"Gentrification" has become a word as dirty and shapeless as "hipster." In this work, Peter Moskowitz gives gentrification clarity and meaning without narrowing its scope. No book on the topic by a single author pulls fewer punches, is more accessible, theoretically comprehensive, or up-to-date than this one. It covers lots of ground (New Orleans, Detroit, San Francisco, and New York) without becoming a tedium of census numbers and real estate jargon. Moskowitz is a native New Yorker, and like many who grew up here, is both gentrified and gentrifier. He writes for a broad audience, filling in blanks for the uninitiated, and critiquing the conventional wisdom of planning departments nationwide. The facts are at times grim, but the conclusion is one that is hopeful, important, true, and rarely explicitly stated in the field—that gentrification is NOT inevitable!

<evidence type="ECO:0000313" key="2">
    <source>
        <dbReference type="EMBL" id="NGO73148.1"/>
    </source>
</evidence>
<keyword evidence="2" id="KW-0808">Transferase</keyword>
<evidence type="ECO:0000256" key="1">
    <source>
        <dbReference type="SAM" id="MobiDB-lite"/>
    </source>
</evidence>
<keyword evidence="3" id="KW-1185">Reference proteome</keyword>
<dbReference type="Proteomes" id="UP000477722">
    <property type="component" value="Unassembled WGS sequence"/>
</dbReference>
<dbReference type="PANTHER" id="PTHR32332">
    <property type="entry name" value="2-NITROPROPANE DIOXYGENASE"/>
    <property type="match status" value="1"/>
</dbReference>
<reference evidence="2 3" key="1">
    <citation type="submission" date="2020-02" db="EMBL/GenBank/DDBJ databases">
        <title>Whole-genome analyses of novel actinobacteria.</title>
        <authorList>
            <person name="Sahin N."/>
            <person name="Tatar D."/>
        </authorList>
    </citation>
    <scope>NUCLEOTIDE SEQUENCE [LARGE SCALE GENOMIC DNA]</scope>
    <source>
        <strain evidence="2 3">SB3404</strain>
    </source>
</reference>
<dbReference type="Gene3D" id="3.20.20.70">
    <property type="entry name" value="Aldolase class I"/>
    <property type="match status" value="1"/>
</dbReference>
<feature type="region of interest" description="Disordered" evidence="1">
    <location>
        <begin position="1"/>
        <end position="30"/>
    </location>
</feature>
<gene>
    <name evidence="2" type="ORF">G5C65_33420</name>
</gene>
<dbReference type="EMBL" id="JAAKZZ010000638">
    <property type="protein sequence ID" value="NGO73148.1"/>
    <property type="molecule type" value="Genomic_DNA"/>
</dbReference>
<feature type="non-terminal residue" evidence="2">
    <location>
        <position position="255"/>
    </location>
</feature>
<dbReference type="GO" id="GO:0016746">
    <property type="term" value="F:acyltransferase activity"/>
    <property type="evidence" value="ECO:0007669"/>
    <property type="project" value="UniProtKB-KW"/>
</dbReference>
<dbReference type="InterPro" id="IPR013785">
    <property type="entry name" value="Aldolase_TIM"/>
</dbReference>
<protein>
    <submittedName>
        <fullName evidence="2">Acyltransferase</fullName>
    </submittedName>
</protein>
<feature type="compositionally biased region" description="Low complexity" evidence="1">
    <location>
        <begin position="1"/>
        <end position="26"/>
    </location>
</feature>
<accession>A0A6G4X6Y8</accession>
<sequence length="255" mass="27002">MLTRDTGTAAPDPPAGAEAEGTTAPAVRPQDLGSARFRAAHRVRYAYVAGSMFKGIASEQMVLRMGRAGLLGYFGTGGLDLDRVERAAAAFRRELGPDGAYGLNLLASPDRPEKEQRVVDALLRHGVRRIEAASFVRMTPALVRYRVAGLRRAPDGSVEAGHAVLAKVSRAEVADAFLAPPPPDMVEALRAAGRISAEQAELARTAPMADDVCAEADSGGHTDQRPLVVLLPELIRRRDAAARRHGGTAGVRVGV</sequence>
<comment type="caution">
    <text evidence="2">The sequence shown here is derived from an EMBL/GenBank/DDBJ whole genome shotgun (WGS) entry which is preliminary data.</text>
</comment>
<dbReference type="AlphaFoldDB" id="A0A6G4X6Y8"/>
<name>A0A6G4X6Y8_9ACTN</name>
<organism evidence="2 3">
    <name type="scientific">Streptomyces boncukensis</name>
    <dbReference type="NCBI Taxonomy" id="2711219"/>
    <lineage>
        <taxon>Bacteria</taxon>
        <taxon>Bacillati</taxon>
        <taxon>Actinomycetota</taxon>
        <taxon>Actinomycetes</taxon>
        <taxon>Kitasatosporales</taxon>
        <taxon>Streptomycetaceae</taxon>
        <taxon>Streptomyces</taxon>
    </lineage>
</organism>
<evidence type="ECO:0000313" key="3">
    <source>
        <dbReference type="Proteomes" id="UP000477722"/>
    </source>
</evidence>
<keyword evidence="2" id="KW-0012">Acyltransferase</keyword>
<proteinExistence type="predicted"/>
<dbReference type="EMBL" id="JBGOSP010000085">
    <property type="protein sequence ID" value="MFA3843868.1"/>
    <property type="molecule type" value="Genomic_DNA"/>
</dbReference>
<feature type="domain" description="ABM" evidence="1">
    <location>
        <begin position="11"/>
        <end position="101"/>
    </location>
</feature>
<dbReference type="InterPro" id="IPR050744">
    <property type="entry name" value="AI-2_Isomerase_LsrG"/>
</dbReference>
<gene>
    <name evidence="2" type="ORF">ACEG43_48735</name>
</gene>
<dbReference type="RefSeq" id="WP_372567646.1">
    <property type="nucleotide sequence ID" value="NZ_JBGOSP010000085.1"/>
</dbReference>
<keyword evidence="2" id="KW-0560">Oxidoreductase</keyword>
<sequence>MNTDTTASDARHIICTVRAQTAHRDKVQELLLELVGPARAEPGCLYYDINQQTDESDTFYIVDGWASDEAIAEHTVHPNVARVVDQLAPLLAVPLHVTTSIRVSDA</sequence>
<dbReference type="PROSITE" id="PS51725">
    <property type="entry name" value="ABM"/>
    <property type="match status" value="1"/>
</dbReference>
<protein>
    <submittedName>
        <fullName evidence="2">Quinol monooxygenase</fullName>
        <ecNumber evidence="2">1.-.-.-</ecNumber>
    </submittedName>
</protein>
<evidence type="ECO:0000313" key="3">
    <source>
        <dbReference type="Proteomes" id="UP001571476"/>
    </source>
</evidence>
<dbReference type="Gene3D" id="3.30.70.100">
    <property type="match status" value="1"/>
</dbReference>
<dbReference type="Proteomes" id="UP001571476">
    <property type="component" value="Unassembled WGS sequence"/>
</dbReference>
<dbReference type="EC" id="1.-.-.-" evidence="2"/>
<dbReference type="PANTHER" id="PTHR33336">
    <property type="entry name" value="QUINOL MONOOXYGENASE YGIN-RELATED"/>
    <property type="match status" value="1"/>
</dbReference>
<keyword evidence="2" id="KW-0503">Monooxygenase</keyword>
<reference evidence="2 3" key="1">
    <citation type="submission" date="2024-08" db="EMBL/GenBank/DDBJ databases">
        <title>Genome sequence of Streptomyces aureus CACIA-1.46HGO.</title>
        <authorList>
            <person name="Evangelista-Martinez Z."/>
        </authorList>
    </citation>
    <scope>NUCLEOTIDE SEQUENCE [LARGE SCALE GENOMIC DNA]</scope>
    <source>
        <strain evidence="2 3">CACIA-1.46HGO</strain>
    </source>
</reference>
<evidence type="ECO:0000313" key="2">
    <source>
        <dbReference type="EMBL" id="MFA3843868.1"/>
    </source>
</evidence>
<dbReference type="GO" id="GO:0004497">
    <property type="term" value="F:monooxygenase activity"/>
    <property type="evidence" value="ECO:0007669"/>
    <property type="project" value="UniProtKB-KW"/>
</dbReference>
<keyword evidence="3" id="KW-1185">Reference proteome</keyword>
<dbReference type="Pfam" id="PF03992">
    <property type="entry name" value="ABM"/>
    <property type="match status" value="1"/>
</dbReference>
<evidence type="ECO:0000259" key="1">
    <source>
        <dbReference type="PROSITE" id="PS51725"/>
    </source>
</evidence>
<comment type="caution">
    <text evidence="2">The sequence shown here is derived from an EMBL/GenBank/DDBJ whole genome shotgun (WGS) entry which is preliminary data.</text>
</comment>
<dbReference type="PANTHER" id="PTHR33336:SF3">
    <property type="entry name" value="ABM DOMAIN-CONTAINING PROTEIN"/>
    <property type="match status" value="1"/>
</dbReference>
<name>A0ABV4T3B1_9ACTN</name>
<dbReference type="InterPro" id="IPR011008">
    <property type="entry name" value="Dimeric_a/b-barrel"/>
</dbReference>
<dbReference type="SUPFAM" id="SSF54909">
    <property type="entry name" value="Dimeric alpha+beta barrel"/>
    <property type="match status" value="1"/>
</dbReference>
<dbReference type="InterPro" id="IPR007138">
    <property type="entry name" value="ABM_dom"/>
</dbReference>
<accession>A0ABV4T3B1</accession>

This history of American suburbia explores every possible angle of development, tracing customs, laws and aesthetics back to their origins in the industrial revolution, Medieval Europe and beyond. Supported by statistics, philosophical criticism, and a fascinating, detailed history of American urban development (you will look at New York differently), what emerges is a thorough portrait of how the American urban and suburban spaces we take for granted came to be. A quiet classic in the field and a must-read for understanding urbanism in America today.